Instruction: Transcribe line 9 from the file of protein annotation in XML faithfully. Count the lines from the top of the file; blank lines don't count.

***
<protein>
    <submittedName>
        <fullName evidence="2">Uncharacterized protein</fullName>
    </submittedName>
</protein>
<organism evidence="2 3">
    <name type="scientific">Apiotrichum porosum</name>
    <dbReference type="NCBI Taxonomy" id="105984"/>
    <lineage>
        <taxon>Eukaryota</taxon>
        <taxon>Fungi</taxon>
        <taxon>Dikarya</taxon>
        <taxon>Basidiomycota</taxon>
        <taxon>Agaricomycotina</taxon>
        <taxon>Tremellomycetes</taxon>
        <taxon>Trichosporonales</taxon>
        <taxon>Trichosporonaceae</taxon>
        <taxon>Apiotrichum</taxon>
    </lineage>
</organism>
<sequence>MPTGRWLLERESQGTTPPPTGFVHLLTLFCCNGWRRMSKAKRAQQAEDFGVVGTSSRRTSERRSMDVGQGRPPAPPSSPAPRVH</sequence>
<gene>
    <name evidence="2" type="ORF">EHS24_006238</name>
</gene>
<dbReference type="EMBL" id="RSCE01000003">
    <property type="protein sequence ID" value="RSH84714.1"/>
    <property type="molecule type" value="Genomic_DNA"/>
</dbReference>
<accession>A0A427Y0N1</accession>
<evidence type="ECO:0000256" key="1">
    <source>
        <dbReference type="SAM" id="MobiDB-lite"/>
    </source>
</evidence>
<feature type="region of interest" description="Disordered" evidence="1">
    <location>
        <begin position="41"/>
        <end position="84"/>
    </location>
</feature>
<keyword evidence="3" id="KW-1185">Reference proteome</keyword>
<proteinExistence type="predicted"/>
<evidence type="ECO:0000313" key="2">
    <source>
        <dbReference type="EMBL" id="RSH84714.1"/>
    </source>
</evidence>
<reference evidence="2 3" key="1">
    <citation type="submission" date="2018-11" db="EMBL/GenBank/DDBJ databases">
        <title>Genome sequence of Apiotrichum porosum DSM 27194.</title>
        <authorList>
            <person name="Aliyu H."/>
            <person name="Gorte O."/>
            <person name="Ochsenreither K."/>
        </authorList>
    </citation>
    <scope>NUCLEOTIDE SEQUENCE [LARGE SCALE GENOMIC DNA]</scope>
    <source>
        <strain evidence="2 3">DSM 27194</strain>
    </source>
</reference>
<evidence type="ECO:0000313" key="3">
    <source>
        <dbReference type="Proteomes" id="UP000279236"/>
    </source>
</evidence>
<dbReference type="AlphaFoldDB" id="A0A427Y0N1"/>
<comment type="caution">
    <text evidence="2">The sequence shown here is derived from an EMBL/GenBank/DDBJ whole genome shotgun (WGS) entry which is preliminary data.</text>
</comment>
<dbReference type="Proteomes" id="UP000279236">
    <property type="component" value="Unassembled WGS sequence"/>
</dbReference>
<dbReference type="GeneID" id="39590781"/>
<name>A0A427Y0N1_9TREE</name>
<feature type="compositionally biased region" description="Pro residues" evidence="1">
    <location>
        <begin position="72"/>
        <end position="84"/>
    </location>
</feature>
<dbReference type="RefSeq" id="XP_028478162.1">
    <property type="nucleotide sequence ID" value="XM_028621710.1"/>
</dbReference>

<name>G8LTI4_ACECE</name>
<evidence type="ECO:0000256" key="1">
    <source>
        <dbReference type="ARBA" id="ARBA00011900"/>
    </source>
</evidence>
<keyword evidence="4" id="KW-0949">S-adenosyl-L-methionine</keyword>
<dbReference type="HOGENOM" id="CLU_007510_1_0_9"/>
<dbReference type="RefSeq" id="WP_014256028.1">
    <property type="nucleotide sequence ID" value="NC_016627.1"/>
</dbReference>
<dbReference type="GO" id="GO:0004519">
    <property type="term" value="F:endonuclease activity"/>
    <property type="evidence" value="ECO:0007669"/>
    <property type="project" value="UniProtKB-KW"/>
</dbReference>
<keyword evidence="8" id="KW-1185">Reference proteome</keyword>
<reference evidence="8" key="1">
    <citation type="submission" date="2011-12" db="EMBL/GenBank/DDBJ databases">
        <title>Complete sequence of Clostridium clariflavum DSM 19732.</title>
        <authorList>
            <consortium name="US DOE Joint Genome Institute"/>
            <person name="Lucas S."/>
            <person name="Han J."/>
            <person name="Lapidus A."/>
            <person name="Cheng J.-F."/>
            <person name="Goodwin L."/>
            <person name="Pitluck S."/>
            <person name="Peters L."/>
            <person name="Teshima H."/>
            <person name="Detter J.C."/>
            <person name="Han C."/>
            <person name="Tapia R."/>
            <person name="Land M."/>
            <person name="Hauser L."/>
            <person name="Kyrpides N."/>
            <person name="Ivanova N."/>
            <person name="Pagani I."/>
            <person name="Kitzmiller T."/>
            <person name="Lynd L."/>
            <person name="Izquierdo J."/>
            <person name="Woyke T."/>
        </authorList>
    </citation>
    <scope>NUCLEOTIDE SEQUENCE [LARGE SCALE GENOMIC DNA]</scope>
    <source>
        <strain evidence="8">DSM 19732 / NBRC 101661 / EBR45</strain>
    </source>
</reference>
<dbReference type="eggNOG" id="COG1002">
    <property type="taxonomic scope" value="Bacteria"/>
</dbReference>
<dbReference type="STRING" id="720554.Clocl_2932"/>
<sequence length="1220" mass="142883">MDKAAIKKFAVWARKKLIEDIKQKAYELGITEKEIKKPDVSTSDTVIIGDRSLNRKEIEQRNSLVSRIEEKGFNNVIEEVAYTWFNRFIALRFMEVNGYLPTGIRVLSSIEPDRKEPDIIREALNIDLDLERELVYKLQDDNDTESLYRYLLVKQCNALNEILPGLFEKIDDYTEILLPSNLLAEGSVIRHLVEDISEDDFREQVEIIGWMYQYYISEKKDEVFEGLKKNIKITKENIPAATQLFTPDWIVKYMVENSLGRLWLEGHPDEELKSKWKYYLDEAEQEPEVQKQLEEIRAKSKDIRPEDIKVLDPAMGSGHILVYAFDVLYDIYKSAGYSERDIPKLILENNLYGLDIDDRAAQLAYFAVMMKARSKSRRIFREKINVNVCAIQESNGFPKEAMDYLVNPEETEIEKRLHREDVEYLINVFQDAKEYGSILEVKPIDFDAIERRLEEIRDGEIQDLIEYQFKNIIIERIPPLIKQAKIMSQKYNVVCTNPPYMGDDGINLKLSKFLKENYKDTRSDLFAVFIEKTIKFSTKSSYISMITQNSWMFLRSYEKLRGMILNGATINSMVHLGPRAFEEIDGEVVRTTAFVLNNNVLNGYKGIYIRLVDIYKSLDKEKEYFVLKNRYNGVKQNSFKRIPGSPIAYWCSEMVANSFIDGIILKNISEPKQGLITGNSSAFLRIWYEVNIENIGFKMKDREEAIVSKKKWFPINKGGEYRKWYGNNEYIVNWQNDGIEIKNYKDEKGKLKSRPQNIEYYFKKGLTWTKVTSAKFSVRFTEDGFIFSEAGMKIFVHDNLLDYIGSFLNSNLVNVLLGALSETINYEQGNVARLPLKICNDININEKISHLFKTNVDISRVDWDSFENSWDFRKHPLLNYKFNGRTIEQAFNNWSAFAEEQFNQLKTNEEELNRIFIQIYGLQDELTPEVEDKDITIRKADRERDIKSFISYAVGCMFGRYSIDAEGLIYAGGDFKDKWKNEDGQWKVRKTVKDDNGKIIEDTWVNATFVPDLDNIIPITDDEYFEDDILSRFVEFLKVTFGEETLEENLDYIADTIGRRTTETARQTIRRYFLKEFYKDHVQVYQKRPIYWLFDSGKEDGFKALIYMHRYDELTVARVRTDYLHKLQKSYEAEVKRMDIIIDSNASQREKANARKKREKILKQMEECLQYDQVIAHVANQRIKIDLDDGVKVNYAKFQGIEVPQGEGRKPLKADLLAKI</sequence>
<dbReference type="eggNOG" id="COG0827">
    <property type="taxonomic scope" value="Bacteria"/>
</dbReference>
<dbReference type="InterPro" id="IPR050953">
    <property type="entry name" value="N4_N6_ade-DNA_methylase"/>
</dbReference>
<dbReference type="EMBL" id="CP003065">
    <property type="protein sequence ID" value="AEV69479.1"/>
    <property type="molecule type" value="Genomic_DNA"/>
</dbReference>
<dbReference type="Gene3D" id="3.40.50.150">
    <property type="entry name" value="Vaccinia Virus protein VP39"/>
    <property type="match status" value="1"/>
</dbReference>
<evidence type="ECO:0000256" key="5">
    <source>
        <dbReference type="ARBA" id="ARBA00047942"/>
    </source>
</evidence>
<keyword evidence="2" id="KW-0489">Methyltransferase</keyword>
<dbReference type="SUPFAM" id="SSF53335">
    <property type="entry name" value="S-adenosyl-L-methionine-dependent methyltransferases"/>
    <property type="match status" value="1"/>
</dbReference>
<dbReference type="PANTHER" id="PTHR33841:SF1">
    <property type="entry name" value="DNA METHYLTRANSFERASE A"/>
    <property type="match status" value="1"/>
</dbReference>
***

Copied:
    <lineage>